Victor Matfield has credited coach Heyneke Meyer for the Springboks’ change in World Cup fortunes, reports JON CARDINELLI in Birmingham.
Meyer and the Boks have experienced the full spectrum of emotions over the past week. Following the 34-32 defeat to Japan in Brighton, Meyer was inconsolable. He cut a dejected figure at the post-match press conference. He spoke quietly and with no conviction.
In the days that followed, the shock and disappointment made way for anger. It was revealed that the senior players had ignored the head coach’s tactical instructions during that Test against Japan.
Meyer worked to address the communication issues as well as the tactical differences. He made it clear that he was the boss, and that from hereon in, it was his way or the highway.
The Boks went on to destroy Samoa 46-6 at Villa Park. The forwards subdued their Samoan counterparts. The Bok halfbacks converted that dominance into territory.
The pressure told, and Samoa were forced to impede. At the back end of the contest, the Samoa defence tired, and South Africa piled on the tries to complete the rout.
At the post-match press conference, Meyer admitted that his overriding emotion was relief; relief that the Boks were on the board in this tournament, relief that the seven days succeeding the defeat to Japan were over, and relief that his players had finally realised what it takes to win.
Bok skipper Jean de Villiers was rushed to hospital after the match for X-rays to his injured jaw, and missed the press conference as a result. Matfield, the team’s vice-captain, was on hand, and spoke about changes over the past week.
‘My wife often makes the comment that I will walk through fire for Heyneke. He’s the reason I came back [to international rugby in 2014]. It’s been great to see him taking command this week,’ said Matfield. ‘All Heyneke’s craziness, all the energy he’s brought to the team this past week, it’s really help put us on the right path. Every single player in the squad is behind this plan.’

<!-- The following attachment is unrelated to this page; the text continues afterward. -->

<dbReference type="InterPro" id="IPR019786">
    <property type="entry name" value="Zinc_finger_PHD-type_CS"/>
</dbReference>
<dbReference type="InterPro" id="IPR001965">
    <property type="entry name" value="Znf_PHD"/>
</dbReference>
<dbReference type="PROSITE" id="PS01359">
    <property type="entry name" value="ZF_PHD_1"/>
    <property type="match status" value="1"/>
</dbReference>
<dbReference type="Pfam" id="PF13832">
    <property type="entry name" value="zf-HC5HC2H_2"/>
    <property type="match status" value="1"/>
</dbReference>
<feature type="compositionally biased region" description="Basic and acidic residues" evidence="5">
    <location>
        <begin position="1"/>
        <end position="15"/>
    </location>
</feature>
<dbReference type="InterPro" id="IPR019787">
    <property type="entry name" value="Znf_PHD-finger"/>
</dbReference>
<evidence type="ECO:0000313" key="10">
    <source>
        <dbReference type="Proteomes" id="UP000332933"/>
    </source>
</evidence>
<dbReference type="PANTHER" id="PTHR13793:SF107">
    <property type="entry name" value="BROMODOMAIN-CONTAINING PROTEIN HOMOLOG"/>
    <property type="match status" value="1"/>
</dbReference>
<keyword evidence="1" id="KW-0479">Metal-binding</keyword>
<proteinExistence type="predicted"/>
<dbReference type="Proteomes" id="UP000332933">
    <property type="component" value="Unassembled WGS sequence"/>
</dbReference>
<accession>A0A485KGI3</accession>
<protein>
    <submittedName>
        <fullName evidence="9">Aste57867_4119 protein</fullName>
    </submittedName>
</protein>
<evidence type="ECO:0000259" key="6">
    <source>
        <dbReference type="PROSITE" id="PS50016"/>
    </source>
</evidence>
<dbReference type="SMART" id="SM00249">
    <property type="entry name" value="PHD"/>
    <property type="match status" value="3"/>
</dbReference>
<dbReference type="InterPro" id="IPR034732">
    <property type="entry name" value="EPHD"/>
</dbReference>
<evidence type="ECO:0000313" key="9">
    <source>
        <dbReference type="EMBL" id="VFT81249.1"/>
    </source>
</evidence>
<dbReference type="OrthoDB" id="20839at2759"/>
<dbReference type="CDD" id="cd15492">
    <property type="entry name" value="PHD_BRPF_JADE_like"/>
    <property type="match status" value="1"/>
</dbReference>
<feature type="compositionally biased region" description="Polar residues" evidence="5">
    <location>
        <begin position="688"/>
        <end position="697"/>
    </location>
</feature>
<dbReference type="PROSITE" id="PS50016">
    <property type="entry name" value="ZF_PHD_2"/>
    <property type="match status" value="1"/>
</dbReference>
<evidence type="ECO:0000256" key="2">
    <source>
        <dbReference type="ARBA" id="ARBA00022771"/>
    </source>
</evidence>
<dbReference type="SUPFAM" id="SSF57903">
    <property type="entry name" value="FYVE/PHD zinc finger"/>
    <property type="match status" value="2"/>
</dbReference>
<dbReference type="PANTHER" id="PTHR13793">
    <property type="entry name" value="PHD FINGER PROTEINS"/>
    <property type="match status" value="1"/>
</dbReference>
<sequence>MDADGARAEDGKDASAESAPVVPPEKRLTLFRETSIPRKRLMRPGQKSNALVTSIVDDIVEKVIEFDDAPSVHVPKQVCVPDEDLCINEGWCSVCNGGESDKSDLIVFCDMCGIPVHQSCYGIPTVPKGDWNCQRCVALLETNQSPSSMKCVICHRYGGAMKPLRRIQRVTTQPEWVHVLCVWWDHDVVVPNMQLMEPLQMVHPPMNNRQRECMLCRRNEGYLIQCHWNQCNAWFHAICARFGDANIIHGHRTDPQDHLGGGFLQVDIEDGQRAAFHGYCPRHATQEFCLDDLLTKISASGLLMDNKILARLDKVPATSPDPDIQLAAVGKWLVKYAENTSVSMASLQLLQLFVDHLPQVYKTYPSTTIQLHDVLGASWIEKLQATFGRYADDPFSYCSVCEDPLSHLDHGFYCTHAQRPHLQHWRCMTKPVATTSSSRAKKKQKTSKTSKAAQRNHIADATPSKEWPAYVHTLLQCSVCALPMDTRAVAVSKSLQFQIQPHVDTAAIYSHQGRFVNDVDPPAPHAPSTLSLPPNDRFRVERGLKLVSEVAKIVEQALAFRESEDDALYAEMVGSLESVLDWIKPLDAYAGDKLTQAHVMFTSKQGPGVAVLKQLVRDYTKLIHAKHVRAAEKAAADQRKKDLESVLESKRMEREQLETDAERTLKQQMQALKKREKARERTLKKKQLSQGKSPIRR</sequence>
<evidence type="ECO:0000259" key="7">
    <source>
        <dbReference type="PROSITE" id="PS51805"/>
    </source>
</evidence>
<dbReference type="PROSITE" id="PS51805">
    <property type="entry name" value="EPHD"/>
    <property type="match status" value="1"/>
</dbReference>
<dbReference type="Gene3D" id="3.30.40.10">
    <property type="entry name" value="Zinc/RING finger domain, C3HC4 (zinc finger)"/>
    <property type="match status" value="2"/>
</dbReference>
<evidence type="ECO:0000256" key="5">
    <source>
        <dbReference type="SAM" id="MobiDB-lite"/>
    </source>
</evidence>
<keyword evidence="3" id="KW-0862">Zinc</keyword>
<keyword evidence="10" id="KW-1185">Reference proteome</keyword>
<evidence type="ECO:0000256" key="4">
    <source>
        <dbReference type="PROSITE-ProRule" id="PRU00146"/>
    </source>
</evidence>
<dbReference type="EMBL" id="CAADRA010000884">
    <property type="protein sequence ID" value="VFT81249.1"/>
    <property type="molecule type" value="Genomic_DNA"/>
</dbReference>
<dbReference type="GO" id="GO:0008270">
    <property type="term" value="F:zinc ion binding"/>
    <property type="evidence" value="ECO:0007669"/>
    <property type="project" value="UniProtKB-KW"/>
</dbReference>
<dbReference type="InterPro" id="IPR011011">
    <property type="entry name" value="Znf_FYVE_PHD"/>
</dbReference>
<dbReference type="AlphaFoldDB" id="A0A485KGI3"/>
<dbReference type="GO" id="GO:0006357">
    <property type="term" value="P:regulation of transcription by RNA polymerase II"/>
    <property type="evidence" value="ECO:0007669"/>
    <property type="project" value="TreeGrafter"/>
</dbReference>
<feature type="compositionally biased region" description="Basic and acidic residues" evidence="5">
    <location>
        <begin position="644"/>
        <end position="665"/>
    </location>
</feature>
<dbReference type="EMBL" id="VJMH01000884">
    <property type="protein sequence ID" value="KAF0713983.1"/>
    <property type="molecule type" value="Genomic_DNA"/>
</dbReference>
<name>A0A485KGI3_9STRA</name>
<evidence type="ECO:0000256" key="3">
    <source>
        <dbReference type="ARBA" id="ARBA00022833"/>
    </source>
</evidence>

Meyer admitted that one needed to be a bit crazy to coach an international rugby team.
‘Sometimes I think I’m crazy as hell to do this. It’s been tough on me, which is fine. You have to be able to deal with those tough times. It’s just that all the criticism has been really hard on my family,’ the Bok coach said.
‘The intensity and desire shown by the team really impressed me. The guys didn’t let Samoa play. They put their bodies on the line and showed that they listened to me in terms of the game plan. That in particular makes me happy.
‘We’ve got to keep that going. It’s not good enough to produce one performance like that and then fall away next week against Scotland.
‘Attack puts bums on seats and defence wins trophies,’ Meyer added. ‘We didn’t give away a try and that’s what impressed me. That’s World Cup rugby.
‘It’s good to see a green pack going forward again. A lot of people have lost respect for the Springbok forwards. I would say that the quality of our mauling and our defence was more impressive than the tries. We made a statement against Samoa.’
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